Organizers of a Facebook Inc advertising boycott said on Thursday the campaign would "not go away" until their concerns were addressed and they would ask advertisers in Europe to join their cause.
The campaign, set up in June by US civil rights groups, aims to pressure the world's largest social media company to take concrete steps to block hate speech and misinformation from its platform in the wake of George Floyd's death in May.
Facebook CEO Mark Zuckerberg has not yet taken the "type of meaningful action that we want to see", the "Stop Hate for Profit" campaign said in a press release, adding that many companies were not ready to return to the platform.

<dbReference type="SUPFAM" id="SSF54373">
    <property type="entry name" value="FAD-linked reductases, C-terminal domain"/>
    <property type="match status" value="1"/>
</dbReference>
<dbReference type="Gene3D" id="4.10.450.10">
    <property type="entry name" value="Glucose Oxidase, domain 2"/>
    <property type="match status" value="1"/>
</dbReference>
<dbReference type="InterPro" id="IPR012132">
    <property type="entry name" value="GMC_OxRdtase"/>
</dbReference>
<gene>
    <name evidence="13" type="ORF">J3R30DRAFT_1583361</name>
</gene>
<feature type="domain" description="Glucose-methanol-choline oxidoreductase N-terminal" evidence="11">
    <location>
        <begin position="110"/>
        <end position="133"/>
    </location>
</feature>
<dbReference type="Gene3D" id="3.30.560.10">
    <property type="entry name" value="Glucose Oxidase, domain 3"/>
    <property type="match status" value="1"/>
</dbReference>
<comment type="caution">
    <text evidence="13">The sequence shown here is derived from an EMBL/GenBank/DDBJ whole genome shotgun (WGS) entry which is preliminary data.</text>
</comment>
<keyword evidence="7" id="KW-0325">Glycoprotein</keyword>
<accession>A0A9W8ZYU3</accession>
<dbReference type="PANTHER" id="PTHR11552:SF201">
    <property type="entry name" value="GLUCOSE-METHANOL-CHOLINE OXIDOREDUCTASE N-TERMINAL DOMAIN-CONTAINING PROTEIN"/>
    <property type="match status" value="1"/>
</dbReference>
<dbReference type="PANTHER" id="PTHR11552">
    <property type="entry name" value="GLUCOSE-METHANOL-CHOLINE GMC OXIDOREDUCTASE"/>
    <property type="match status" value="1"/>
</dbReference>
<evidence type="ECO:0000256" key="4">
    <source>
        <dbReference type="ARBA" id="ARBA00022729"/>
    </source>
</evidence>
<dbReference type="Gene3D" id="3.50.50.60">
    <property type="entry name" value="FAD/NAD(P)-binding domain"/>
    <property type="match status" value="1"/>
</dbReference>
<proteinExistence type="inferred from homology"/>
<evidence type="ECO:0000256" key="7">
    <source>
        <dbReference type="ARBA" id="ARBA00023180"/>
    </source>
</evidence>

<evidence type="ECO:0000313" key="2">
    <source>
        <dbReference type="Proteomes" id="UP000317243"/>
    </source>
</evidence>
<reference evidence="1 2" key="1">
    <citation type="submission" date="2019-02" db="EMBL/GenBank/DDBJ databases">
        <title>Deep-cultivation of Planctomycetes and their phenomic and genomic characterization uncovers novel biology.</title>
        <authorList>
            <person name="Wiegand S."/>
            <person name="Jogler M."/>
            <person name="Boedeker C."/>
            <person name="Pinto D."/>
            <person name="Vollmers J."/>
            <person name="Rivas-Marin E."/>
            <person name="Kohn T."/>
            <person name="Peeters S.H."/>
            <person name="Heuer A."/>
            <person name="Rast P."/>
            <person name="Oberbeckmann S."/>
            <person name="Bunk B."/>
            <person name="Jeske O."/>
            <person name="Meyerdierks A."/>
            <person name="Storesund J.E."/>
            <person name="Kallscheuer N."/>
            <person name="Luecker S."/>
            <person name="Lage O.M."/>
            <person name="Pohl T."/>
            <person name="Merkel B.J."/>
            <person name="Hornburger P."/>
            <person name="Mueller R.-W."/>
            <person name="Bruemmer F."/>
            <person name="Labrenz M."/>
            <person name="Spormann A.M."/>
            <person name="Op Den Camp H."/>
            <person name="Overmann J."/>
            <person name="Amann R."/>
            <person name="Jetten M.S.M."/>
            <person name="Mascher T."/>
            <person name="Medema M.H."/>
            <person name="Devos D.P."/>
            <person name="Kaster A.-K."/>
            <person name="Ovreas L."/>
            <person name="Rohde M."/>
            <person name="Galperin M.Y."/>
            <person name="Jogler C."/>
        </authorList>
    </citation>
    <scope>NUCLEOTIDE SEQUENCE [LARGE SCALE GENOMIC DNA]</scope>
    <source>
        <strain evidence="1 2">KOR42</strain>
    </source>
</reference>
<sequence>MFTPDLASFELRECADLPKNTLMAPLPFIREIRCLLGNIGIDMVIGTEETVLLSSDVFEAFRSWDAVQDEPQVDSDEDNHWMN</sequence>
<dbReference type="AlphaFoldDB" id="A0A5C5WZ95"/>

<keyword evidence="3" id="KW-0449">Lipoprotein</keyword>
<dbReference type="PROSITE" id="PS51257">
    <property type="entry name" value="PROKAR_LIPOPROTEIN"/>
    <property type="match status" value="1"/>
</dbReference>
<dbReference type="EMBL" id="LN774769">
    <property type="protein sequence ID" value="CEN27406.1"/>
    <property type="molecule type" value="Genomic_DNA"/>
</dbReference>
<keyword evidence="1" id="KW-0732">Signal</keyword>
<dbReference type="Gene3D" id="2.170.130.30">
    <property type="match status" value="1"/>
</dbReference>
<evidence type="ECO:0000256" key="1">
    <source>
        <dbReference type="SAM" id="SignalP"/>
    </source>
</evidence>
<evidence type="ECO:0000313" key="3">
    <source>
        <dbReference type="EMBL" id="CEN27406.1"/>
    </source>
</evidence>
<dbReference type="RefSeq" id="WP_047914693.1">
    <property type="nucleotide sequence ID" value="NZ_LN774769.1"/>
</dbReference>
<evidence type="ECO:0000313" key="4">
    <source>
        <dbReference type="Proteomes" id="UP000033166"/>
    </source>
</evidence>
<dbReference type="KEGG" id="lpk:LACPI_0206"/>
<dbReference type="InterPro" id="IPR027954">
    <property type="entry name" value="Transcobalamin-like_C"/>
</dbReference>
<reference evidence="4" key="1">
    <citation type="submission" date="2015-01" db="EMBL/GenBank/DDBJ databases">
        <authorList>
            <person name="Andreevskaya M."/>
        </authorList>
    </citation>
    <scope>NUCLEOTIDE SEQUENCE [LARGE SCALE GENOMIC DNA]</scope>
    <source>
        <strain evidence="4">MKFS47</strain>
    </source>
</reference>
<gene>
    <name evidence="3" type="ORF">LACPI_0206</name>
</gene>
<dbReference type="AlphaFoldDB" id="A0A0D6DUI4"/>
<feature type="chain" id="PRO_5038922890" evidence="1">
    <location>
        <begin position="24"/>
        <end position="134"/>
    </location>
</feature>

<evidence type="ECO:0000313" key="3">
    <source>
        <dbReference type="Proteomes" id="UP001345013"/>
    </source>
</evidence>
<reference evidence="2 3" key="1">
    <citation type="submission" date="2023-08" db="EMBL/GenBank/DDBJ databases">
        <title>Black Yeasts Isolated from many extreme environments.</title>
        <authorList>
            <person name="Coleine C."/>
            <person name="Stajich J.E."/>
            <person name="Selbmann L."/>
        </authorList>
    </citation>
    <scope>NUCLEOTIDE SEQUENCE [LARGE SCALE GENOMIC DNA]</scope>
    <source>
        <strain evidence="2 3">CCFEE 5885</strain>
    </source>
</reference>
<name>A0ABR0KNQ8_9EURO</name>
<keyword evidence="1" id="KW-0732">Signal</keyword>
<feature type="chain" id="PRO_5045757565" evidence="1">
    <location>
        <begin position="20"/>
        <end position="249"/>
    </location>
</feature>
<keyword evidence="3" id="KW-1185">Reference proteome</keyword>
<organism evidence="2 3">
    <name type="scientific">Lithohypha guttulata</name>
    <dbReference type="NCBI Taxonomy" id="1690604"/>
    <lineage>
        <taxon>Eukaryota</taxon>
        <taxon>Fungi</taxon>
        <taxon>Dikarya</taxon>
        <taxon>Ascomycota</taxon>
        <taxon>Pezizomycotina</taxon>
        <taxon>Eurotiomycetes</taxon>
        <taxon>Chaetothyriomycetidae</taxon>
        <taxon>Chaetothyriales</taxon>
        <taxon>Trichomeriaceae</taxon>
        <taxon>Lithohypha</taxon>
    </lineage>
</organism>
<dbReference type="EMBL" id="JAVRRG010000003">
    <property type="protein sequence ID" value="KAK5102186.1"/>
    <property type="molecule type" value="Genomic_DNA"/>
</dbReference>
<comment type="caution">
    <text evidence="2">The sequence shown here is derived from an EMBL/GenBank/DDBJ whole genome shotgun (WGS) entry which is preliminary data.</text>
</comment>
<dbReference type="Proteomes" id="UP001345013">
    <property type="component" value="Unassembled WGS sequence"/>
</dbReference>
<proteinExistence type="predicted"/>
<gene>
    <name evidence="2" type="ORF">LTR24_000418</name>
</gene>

"The global campaign, which includes paid media, will be asking advertisers in Europe to stand with the 1,100 advertisers in the US in the fight against hate and disinformation on Facebook," a campaign spokesperson said.
It comes as Facebook, and other big tech giants, came under fire on Wednesday at a US congressional hearing for the alleged abuse of market power.
"Some of the most iconic brands in the world" had pulled millions of dollars in advertising from Facebook since the start, the campaign said, adding the movement would continue until Facebook made "reasonable changes".
Floyd, a 46-year-old African-American man, died after a white police officer knelt on his neck for nearly nine minutes. His death has sparked worldwide protests against racial inequality and police brutality.
The campaign previously outlined 10 changes it wants, including allowing victims of severe harassment to speak with a Facebook employee and giving refunds to brands whose ads show up next to offensive content that is later removed.
Facebook said earlier in July it was "grateful" to these groups for their "continued engagement."